Weissenborn said it took some convincing at Minneapolis Animal Care and Control. She called around to other shelters in the country that tried dog running clubs, and assured coworkers here that the dogs in their care weren’t going to be stolen. Or worse.

A person kneels down to pet a dog
Amanda Christiansen and Jude take a rest while out on a run in Minneapolis. "It’s totally worth it," Christiansen said of volunteering to give shelter dogs a run.
Ben Hovland | MPR News

“My thing was like, ‘Are they going to get loose in the community, and then we’re going to have to go find them?’ Never. Never,” she said. “So yeah, it's just the mind shift of, we’ve got to trust our community members, that the people who want to come in here and check out a dog are going to do good things, right? It is a hard thing even for our staff to get behind sometimes. Change is hard.”

But worth it.

Amanda Christiansen, the volunteer, already has two dogs in her life, and running isn’t ... well, it isn’t always her first choice. Dogs like Jude provide a welcome motivation to get going.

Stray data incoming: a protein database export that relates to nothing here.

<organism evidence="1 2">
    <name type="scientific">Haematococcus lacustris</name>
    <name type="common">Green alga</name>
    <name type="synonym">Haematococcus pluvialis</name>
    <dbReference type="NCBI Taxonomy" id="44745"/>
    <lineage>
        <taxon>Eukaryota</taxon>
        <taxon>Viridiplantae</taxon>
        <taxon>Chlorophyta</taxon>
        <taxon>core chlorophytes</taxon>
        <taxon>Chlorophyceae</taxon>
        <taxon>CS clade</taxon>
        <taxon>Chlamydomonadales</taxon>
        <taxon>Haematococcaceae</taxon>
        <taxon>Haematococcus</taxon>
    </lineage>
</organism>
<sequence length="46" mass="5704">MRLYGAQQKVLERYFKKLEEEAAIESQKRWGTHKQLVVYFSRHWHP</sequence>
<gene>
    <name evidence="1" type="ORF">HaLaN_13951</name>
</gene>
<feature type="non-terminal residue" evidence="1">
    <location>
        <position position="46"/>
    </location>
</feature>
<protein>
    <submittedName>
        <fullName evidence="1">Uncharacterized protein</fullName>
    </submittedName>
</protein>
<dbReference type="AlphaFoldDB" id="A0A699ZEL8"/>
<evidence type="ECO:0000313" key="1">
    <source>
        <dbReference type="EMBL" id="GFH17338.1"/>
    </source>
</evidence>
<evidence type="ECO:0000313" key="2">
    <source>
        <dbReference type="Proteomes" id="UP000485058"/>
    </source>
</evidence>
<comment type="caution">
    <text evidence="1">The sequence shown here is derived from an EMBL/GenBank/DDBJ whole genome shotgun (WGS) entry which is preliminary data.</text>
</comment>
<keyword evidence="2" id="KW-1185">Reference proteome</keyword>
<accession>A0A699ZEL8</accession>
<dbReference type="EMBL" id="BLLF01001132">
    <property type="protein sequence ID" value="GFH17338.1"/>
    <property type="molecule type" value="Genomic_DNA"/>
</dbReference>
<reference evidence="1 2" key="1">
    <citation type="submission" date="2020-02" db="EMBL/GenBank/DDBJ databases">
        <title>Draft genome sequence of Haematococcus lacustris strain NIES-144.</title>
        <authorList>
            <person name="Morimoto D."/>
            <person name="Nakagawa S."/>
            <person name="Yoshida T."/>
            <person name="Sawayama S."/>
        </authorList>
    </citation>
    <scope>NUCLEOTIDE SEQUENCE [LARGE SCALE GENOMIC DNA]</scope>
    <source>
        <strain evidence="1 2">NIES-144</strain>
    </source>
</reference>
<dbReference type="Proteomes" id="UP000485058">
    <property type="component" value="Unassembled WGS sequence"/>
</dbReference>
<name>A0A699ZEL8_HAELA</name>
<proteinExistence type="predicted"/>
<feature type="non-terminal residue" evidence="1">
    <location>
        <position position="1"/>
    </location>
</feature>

“Sometimes you’re dragging your feet on getting out,” she said. “Usually when I’m running, I’m exhausted. I’m sweating. I’m not happy with myself. But when I’m here and I have a dog running next to me, and I realize, like how much I’m doing for them, it’s totally worth it. That’s what brings me here.”

As of Tuesday, Jude was still waiting for her forever home. Shelter officials said she enjoys going jogging, sleeping in bed with her humans, squeaky toys, rolling in the grass and going for car rides. You can find more information about Jude, and other animals available for adoption, on the shelter’s website.

If you’re interested in volunteering as a dog runner or in another way, Minneapolis Animal Care and Control also has more information about the application and training process on its website.